The Tea House at Whitin Park, Whitinsville (Northbridge)

From the plaque at the site " Sarah, or Tannie as she was affectionately called, was a graduate of Wellesley College where she became a trustee after her husband's death. Mrs. Whitin had a keen interest in the world around her, and she participated in a variety of philanthropic programs.

 In 1898, her interest in astronomy led her to fund the  construction of an observatory for Wellesley College. She oversaw every aspect of the design and the purchase of  the equipment.  The Whitin Observatory is still very active today.

Mrs. Whitin died in 1917.

In 1938, the Tea House was spared by the devastating hurricane that damaged much of the surrounding landscape. In 1943, the Whitin mansion was razed, and the Whitin family deeded the upper property of the estate to the George Marston Whitin Memorial Association."

The Gerry Gaudette Pavilion was built in 2006 near the location of the Tea House on the John C. Whitin estate. Gerry Gaudette had been a strong advocate of the Blackstone Valley throughout his lifetime.

"The design of the new Tea House by Manitou Architects of Boston recalls several design elements of the original tea house.

In 1875, John C. Whitin married his second wife, Sarah Elizabeth (Pratt). The little tea house, nestled in a grove of evergreens, served as a retreat where Mrs. Whitin would entertain her guests." The tea house became structurally unsafe and was torn down in the 1970s but the new tea house now stands.

Tea House not fully completed 8.20.06

 

The pavilion is a feature of the master landscape plan adopted by the WCC Board of Trustees for the restoration and adaptive re-use of Whitin Park.  The pavilion also serves as a memorial to Gerry Gaudette, a leader and lifelong resident of the Blackstone Valley, who passed away in 2003.  With a passionate eye for progress, Gerry led the Development Advisory Committee of Whitin Community Center on a path of raising capital and community interest towards the revitalization of historic Whitin Park.  Gerry’s dedication and his strong leadership have come to life in the beautiful park that stands today.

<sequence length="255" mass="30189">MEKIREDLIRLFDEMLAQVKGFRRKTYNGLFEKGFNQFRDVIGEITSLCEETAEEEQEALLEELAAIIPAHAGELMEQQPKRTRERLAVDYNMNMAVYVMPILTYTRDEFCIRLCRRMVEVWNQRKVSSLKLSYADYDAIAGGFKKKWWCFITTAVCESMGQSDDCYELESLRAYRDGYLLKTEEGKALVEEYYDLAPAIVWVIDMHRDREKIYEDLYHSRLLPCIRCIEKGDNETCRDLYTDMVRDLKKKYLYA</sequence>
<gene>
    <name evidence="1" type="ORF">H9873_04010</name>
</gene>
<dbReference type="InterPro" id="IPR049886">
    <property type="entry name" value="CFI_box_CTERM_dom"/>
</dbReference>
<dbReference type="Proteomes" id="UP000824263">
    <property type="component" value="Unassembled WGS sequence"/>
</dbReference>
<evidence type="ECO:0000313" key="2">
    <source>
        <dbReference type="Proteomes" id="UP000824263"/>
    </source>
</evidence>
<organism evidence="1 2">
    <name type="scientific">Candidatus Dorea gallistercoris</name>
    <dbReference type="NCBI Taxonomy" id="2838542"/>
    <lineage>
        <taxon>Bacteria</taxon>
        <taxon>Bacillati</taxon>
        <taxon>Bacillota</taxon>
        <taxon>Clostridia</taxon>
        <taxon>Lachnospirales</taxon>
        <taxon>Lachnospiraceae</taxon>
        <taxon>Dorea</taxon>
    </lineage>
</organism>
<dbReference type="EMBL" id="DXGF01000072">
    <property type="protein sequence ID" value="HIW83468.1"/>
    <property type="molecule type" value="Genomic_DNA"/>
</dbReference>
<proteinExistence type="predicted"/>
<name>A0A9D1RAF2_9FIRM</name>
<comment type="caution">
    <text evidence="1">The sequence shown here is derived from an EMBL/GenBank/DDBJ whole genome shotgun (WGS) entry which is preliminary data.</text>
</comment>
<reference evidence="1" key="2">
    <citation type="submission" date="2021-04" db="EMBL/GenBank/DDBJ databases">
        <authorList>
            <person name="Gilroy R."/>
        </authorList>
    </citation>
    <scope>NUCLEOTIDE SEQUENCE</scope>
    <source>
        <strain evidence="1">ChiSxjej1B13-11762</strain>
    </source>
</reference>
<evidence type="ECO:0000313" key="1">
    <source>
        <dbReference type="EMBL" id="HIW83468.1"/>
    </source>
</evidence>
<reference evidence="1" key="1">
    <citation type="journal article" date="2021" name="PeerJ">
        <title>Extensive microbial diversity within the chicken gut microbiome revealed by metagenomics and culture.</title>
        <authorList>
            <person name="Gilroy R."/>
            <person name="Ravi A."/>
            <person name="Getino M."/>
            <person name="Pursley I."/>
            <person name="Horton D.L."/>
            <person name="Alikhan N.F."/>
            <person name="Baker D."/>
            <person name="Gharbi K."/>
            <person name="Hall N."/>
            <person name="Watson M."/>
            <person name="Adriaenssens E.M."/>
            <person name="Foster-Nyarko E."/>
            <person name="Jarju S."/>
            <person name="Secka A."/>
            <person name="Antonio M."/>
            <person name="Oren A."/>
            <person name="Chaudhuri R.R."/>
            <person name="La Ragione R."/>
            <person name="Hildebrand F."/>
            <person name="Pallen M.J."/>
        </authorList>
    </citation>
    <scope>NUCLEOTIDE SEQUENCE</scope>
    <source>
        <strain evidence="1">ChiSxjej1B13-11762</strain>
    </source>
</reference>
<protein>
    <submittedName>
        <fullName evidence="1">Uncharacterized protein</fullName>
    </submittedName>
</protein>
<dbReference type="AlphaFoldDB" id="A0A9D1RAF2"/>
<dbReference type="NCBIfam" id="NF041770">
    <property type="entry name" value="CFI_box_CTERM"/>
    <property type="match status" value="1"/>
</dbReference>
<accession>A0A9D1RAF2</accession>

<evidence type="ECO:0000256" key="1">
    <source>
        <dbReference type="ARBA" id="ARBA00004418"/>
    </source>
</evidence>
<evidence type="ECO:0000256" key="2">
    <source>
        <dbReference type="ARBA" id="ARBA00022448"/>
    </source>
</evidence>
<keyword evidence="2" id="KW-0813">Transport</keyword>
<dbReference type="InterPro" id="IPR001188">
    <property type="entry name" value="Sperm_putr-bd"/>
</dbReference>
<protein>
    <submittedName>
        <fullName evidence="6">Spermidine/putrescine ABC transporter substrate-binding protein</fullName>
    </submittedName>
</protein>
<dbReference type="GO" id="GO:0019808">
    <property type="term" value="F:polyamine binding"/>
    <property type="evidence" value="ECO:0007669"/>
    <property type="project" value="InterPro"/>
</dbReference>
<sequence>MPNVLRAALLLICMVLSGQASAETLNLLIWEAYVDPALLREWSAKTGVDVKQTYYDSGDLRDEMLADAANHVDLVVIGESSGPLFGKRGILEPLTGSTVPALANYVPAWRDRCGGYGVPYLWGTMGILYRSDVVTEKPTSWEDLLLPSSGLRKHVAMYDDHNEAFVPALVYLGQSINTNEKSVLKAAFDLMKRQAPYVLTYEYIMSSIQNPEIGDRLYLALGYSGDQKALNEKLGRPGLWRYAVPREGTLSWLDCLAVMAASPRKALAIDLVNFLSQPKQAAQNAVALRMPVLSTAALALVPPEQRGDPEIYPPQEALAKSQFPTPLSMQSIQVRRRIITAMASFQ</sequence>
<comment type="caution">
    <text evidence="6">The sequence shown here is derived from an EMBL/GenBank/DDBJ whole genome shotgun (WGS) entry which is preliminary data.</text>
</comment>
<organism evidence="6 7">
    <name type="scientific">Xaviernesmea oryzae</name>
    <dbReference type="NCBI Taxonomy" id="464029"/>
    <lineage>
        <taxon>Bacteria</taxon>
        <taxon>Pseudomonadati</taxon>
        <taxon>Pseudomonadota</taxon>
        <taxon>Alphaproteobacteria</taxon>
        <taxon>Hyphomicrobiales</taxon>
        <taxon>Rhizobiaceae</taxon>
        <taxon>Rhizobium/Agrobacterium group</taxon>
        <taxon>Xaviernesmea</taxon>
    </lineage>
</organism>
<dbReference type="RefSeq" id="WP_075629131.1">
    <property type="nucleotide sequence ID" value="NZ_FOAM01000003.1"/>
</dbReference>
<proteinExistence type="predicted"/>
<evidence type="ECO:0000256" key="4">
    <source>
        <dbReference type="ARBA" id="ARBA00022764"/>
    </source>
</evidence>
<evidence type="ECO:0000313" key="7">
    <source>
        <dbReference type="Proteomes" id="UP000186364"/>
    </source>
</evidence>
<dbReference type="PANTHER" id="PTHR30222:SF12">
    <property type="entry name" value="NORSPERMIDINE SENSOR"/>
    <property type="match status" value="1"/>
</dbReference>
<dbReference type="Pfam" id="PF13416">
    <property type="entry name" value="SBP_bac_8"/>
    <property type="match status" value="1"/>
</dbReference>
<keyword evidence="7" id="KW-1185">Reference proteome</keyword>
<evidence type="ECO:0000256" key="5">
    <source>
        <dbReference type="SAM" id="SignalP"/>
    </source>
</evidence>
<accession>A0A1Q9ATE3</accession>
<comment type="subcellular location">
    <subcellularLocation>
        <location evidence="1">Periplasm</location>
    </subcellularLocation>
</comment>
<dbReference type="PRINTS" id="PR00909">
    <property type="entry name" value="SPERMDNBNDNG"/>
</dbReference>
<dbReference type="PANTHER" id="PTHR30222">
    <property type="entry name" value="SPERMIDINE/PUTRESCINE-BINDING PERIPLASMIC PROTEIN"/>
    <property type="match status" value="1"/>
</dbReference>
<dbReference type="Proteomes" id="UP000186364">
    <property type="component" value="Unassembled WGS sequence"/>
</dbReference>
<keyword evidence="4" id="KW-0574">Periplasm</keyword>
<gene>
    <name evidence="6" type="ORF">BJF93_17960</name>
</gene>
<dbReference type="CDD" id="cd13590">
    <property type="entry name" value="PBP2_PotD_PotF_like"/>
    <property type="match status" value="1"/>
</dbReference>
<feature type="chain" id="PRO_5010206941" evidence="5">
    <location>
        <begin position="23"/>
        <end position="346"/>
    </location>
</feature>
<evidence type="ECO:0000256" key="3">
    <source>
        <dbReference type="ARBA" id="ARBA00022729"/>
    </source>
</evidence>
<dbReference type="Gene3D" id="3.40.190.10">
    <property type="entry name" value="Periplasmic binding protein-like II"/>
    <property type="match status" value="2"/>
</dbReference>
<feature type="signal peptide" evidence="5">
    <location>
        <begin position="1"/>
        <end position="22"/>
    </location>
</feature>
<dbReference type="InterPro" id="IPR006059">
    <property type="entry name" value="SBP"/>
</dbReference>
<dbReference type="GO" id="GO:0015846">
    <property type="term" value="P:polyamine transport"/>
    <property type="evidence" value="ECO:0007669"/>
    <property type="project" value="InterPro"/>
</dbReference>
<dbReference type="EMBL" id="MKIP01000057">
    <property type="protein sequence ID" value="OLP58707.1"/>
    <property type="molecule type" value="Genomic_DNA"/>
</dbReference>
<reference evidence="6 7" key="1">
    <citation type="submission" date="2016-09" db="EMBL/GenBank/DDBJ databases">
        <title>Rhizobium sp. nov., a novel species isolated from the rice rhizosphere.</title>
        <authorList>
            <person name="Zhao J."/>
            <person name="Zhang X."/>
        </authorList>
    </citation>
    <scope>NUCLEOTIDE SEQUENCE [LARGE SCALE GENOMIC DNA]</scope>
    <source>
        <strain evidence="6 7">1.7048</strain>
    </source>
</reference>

The Gerry Gaudette Pavilion was built near the location of The Teahouse on the John C. Whitin Estate.   The pavilion was designed by Manitou Architects of Boston and recalls several design elements of the original teahouse. 

 John C. Whitin married his second wife Sarah Elizabeth (Pratt) in 1875.  The little teahouse, nestled here in the shade of Norway Maples, served as a retreat where Mrs. Whitin would entertain her guests. 

From the mid 1940s through the 1960s the teahouse was used as a site for a variety of  programs for children.  It became known as the Girl Scout House and was a favorite meeting place for many youth programs. 

By the 1970s, the teahouse was no longer structurally safe, and it was demolished.  The Gerry Gaudette Pavilion stands today as a reminder of this retreat from time past.  The Gerry Gaudette Pavilion was built to enhance community life by providing a site for programs, social gatherings, and personal respite.  Construction of the pavilion was made possible through contributions of many who were inspired by Gerry’s vision.  The pavilion stands in memory of a dear friend and is a tribute to all people of this community who continue to make the Blackstone Valley a wonderful place to work and live. 

According to Mrs. Barbara Hopkins Gaudette, “Gerry really supported the improvements planned for the park and wanted to see it all happen.  The pavilion was a very important thing for Gerry and he would have loved to see it built and enjoyed by the public.  Building it fulfilled one of his dreams.”  

 

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